BS: Probably slightly conflicting

MR: Yeah.

BS: Slightly conflicting. Just a little.

MR: I might link my burlesque website to my Cinderella, but not the other way.

BS: Not the other way around, no.

MR:  I’ve just been doing some market research on the Cinderella/princess party side of things and what we can offer. I’m also talking to a friend of mine who does a lot of corporate gigs and has contacts as well at Rainbow’s End, so I’m looking at different opportunities.

BS: Oh, Rainbow’s End have night rides too. Probably go down really well with that sort of thing as well.

MR: How I can utilize Cinderella and maybe make my money back [laughter] off the costume. Its got like 11 layers I think or 12 layers.

BS: Yeah. It looks pretty layered.

MR: Plus a hoopskirt. It’s just an incredible outfit.

BS: You wouldn’t want to stand near a fire.

MR: No

BS: Because that’s all polyester.

MR: Yeah…. I guess because the dress itself is very much the live-action Cinderella, but I wanted to incorporate the old school Cinderella that I grew up with, which is obviously the Disney movie from the 50s. So, my Cinderella is my balance between the two. So I’ve got the old school hair and makeup with the new gown.

BS; It’s a beautiful gown.

MR; Thank you. The feedback from Armageddon has been pretty incredible and I’m still hearing people tell me about it [laughter]. And that was a month or so ago, which is fantastic.

BS: Yeah. Definitely. Now I’m down to my last question and it’s a random one but I think I know the answer. If you were a superhero, who would you be and why?

MR: [laughter] I honestly don’t know [laughter].   I’m like Hulk. Hulk rocked because he owned his shit, like thee boss. Goes slightly mad but is kind of cool and geeky maybe. I honestly don’t know. I guess I can’t see myself as a superhero.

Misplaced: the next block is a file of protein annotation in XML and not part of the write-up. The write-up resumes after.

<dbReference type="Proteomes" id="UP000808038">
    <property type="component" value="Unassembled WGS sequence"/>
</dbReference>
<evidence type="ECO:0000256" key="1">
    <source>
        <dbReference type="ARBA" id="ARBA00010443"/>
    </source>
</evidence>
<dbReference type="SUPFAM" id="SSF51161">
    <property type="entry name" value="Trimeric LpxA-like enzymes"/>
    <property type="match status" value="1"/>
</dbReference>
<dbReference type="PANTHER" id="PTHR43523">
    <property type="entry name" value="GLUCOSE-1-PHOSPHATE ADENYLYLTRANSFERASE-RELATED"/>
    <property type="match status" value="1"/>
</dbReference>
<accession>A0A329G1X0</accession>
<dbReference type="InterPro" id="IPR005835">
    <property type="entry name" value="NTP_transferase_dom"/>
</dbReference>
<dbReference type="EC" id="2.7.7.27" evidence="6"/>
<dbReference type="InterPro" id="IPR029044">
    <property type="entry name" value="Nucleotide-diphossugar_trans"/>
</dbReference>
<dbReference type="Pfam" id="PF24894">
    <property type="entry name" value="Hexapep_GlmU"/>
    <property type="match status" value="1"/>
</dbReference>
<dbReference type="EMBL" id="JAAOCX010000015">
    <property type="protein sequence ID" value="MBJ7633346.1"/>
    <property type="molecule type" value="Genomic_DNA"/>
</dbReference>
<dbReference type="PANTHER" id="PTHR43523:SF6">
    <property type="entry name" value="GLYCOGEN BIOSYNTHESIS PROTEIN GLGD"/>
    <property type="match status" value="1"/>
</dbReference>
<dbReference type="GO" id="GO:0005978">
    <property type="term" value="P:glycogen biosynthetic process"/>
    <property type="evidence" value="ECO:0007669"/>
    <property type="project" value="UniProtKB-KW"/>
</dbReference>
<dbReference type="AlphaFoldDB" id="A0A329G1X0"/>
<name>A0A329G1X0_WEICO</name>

BS: But some people will view you as a superhero because you’ve brought life back into a lot of things.

MR: I guess, but if I had to pick one, I don’t know if I would be a superhero. I’d probably be the unwilling superhero, like, I don’t know, Harley Quinn in Suicide Squad – not relating to her level of craziness but she’s still got some sort of moral compass. And she’s not a hero, she like an anti-villain. I can’t see myself as a superhero. I’m just kind of one of those people that do things. It would be great to have some superpowers though [laughter].

BS; Well, what superpowers would you want?

MR; Growing money trees.

BS; Oh, that would be good.

MR; That would be really useful That would be really, really good.

BS: Yeah. I think you’re not alone with that thought.

MR: Yeah. That’s about it. I don’t know. What superhero would I be? I love Wonderwoman though I don’t have enough of the courage of conviction that she has [laughter].

BS: See, I thought– having done one of your classes, I thought, “Oh, she’s going to say Wonderwoman for sure.”

MR: No not wonder woman. Yeah. I honestly don’t know. Maybe not so much Ironman, but Tony Stark [laughter]. The thing about Tony is that he’s still– he doesn’t always do things right, but when he knows that it’s not, he does everything that he can to make it right. And while he’s pretty strong and that, he’s still very much human.

Thank you MisRed, once again it was a pleasure.